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Caitlin Kilgore

Updated: 12/07/2022

Just days ago, Green Bay Packers quarterback Aaron Rodgers tested positive for coronavirus (COVID-19) after cagily inferring earlier in the season that he’d been vaccinated. Rodgers has since admitted to taking a protocol involving the drug ivermectin while side-stepping the actual vax.

Quarantining an NFL MVP during football season has a way of inspiring controversy, but it’s not the first time ivermectin has divided opinions. Early in the pandemic, the drug generated buzz as a potential treatment for COVID-19. However, current research shows little evidence of its efficacy, underscoring the danger of circulating misinformation around COVID-19 treatments.

As ivermectin continues to make headlines, here’s what you need to know:

What is Ivermectin?

Ivermectin is primarily used to treat certain parasites in livestock. For humans, it’s only approved to treat “infections caused by some parasitic worms and head lice, and skin conditions like rosacea,” says the FDA.

Is Ivermectin an Effective Treatment for COVID-19?

The FDA has not approved ivermectin as a COVID-19 treatment and has even published an advisory against using the drug. The American Medical Association, along with other organizations, also issued a statement saying they “strongly oppose the ordering, prescribing or dispensing of ivermectin to prevent or treat COVID-19 outside of a clinical trial.”

“Despite its effectiveness in treating parasites, there is no good evidence showing that ivermectin works against COVID-19,” says Dr. Frank Lipman, Chief Medical Officer of THE WELL. “I would not rely on it or use it as a preventative drug or as a primary treatment.”

Why is Ivermectin Making News?

At the height of the pandemic, scientists were feverishly — no pun intended — searching for drugs that could help treat rapidly rising rates of COVID-19. News from a clinical trial that suggested ivermectin was a potential miracle drug began to spread online. That same study, however, has since been redacted amidst concerns of plagiarism and proven data manipulation.

Aaron Rodgers’ assertions that he used ivermectin as an alternative to the vaccine reinvigorated the buzz.

Does Ivermectin Have Side Effects?

While clinical trials have continued, none have demonstrated any significance as a viable COVID-19 treatment. It is, however, safe to use when taking a prescribed amount for specific parasite treatment only — not COVID-19. Still, the FDA warns: "Never use medications intended for animals on yourself. Ivermectin preparations for animals are very different from those approved for humans."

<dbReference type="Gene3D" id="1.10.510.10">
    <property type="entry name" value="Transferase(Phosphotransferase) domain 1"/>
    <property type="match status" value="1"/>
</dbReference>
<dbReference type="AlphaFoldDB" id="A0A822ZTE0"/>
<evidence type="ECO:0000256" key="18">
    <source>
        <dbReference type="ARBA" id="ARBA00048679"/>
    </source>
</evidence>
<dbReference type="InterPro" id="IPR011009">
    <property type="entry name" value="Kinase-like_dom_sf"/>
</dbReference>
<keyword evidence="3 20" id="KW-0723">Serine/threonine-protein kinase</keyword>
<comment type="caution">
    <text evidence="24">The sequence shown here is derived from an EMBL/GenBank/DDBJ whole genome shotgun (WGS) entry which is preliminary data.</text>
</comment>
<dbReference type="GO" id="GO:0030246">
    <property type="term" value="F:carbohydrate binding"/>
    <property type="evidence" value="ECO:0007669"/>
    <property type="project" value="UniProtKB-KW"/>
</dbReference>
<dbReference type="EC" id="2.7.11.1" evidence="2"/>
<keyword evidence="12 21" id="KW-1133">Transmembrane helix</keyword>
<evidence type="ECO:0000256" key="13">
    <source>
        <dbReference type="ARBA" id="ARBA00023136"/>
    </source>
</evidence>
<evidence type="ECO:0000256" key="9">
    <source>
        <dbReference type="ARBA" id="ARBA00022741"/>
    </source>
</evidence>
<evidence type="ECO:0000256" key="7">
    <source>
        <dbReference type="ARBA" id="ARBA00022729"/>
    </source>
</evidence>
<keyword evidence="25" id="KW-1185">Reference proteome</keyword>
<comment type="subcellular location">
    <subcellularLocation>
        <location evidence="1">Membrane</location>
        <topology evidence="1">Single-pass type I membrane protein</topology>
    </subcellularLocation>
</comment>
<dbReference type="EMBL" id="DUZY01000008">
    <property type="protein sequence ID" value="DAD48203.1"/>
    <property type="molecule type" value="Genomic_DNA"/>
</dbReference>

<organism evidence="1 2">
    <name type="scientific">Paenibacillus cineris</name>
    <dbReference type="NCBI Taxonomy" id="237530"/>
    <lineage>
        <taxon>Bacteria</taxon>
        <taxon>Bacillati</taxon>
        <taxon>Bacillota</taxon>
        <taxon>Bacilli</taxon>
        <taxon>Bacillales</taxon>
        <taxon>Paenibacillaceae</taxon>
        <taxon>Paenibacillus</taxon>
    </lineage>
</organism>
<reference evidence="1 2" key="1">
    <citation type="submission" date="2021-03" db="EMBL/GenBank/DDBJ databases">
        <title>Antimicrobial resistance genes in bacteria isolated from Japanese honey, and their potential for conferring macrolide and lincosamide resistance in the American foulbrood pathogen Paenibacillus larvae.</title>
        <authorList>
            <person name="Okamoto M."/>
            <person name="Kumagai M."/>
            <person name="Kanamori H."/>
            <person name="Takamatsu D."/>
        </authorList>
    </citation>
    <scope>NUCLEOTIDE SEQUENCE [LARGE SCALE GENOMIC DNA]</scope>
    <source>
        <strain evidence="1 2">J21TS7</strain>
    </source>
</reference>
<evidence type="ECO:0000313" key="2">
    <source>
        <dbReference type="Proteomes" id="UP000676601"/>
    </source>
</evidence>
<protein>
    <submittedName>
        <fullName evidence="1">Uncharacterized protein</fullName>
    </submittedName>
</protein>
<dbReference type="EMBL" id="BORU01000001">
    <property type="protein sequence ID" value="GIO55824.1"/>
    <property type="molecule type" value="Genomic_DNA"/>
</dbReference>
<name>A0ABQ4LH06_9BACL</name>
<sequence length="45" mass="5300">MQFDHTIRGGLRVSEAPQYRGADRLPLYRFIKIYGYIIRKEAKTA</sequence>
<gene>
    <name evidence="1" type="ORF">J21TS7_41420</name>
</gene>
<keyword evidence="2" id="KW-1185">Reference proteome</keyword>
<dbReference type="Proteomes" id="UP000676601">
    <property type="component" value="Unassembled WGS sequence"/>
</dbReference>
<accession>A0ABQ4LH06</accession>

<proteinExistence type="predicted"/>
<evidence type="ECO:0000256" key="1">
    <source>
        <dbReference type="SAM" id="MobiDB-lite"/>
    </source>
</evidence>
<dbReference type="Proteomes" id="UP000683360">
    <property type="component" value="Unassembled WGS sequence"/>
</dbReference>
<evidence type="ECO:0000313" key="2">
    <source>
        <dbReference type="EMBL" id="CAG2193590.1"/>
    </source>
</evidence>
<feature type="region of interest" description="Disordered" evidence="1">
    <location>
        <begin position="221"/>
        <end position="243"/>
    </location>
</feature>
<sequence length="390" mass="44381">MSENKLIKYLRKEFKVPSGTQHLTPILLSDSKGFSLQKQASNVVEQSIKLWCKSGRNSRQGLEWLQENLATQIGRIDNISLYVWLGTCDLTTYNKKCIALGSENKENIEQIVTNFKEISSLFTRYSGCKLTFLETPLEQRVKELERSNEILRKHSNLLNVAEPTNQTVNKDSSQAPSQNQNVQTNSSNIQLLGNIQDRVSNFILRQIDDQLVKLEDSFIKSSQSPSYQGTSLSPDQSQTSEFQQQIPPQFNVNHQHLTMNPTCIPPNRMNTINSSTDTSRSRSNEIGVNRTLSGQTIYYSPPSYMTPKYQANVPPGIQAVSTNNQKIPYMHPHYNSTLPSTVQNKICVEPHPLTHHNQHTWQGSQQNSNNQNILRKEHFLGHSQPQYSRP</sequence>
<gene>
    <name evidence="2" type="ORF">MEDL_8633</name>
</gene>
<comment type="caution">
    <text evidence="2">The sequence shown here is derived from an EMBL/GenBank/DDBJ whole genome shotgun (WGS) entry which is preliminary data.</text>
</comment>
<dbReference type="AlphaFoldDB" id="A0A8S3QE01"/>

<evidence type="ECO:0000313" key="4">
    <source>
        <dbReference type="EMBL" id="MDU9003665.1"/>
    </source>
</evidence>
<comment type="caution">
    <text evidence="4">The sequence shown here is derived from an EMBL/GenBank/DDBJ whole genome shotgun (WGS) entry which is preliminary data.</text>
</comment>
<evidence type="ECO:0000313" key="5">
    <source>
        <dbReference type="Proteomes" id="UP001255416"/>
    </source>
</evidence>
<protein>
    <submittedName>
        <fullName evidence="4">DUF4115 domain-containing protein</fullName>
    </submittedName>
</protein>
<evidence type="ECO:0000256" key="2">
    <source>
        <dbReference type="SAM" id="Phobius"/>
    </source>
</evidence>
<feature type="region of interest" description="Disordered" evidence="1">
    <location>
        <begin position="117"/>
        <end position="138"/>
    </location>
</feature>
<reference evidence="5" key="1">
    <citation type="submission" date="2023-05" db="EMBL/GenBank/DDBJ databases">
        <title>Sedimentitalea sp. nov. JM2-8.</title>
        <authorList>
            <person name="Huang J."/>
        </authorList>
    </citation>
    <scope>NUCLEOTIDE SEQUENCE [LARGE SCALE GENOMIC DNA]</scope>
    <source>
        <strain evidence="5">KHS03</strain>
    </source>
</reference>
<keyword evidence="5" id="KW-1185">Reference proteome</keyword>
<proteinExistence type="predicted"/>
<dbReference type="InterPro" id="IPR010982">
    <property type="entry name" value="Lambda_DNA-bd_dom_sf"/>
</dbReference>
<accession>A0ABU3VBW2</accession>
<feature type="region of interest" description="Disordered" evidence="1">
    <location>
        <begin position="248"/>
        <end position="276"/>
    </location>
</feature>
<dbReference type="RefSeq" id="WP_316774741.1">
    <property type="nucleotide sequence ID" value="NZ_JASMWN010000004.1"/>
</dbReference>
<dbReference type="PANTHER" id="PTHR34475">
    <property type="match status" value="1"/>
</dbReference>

And just like most other drugs, “even the levels of ivermectin for approved human uses can interact with other medications, like blood-thinners,” according to the FDA.

There is also the danger of overdosing on ivermectin, “which can cause nausea, vomiting, diarrhea, hypotension (low blood pressure), allergic reactions (itching and hives), dizziness, ataxia (problems with balance), seizures, coma and even death.”

RELATED: The Difference Between Lingering and Long-Haul COVID-19

What is the Impact of This Misinformation?

Despite a large portion of the medical community rejecting claims of ivermectin as a COVID-19 treatment, the demand for it continues to grow. Poison control has received an increasing number of calls from people overdosing on ivermectin.

Veterinarians are facing shortages because people are somehow getting their hands on formulations of ivermectin that are only intended for animals, despite the fact that these levels can be deadly for humans.

What is the Best Method of Prevention for COVID-19?

Currently, vaccination continues to be the safest method for preventing transmission of COVID-19. In a recent episode of American Medical Association’s Covid-19 Update, infectious disease expert Dr. John Farley, MD, MPH, urged physicians to steer patients away from ivermectin as a treatment and “encourage them to get vaccinated for prevention.”

Even as a leading functional medicine physician, Dr. Lipman agrees that vaccination is currently the best preventative treatment. (Review his take on why there should be vaccine mandates.) But Dr. Lipman is also emphatic about the need to optimize your immune system — both as a means of thwarting illness and to mitigate symptoms if you do get sick — saying, "Maintaining adequate vitamin D levels and supplementing with known immune-enhancers, such as Vitamin C, Zinc and NAC are important measures to take now and going forward."

Some studies even show that having vitamin D levels above what is normally considered sufficient may provide some protection against COVID-19. More clinical trials to test this are underway.

For more immune-strengthening tips from Dr. Lipman, read this.

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